AFAO_Taking_A_Look_Website_1.Home_artThis website provides information about looking after yourself and having fun at the same time. In Australia, the gay community has been the most seriously affected by HIV. When the epidemic first hit in the 1980s, gay men made dramatic changes to their sexual practices —especially by using condoms—to protect themselves and their partners. These changes formed the beginning of a safe sex culture.

Now, over 30 years later, we know a lot more about HIV, including the ways in which it is transmitted. There are now also new ways of reducing the risk of HIV transmission. Although on average, over 1,000 people are diagnosed with HIV every year in Australia (and around three-quarters are gay men), with the new technologies at our disposal there is now a real possibility that we can reduce the number of gay men getting HIV every year and even end the HIV epidemic.

What is HIV?

HIV stands for Human Immunodeficiency Virus. Since it was first identified in the 1980s, HIV has become a worldwide epidemic. As it reproduces and multiplies inside the body, HIV attacks and damages the cells of the body’s own immune system. If a person’s immune system is severely damaged by the virus, that person will develop Acquired Immune Deficiency Syndrome (AIDS). This means they are vulnerable to infections and illnesses that their body could normally fight off.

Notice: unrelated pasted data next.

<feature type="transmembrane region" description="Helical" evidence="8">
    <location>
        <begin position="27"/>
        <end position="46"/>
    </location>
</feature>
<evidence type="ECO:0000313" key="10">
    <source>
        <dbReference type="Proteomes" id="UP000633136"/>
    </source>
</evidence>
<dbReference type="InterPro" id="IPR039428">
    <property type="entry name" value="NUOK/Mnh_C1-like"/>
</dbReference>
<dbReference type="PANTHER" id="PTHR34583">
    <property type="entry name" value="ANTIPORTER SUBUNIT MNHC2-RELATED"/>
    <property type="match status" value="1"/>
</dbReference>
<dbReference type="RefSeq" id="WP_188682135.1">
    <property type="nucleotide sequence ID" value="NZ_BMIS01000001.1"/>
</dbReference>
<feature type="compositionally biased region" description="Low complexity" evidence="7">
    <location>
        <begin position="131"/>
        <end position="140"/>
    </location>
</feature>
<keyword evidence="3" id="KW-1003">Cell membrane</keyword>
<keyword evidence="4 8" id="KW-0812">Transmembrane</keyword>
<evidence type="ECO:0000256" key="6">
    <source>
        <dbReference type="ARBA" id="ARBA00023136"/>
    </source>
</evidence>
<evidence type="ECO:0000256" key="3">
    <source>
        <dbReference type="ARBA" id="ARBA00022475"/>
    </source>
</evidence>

How is HIV passed on?

Only certain fluids from an HIV-infected person can transmit HIV: blood, semen (cum), pre-seminal fluid (pre-cum), rectal fluids, vaginal fluids and breast milk. For transmission to occur, these fluids must come in contact with a mucous membrane, damaged tissue or directly enter the bloodstream (e.g. from needles, syringes, and other injecting equipment). Mucous membranes can be found in parts of the body such as the rectum, the vagina, the opening of the penis, and the mouth. HIV is also present in saliva and tears, but not the amount necessary to transmit the virus to another person. Neither urine nor sweat contains HIV. You cannot get HIV from kissing, or from coffee cups or toilet seats.


When people first get infected with HIV they often get sick with a flu-like illness as the body reacts to the virus. This is called a seroconversion illness and it typically occurs 1-3 weeks after exposure to HIV. However, the symptoms are often confused with symptoms of other viral infections and therefore not recognised (by the person or their doctor) as seroconversion. The only way to tell for sure if HIV infection has occurred is to get an HIV test. When someone has been recently infected with HIV they are especially likely to pass on the virus to others—not only because they may not realise they have HIV, but also because the amount of HIV in their body is especially high in the weeks following infection. If you believe you have a seroconversion illness it is worth seeing a doctor as HIV treatments at this stage can have a range of benefits.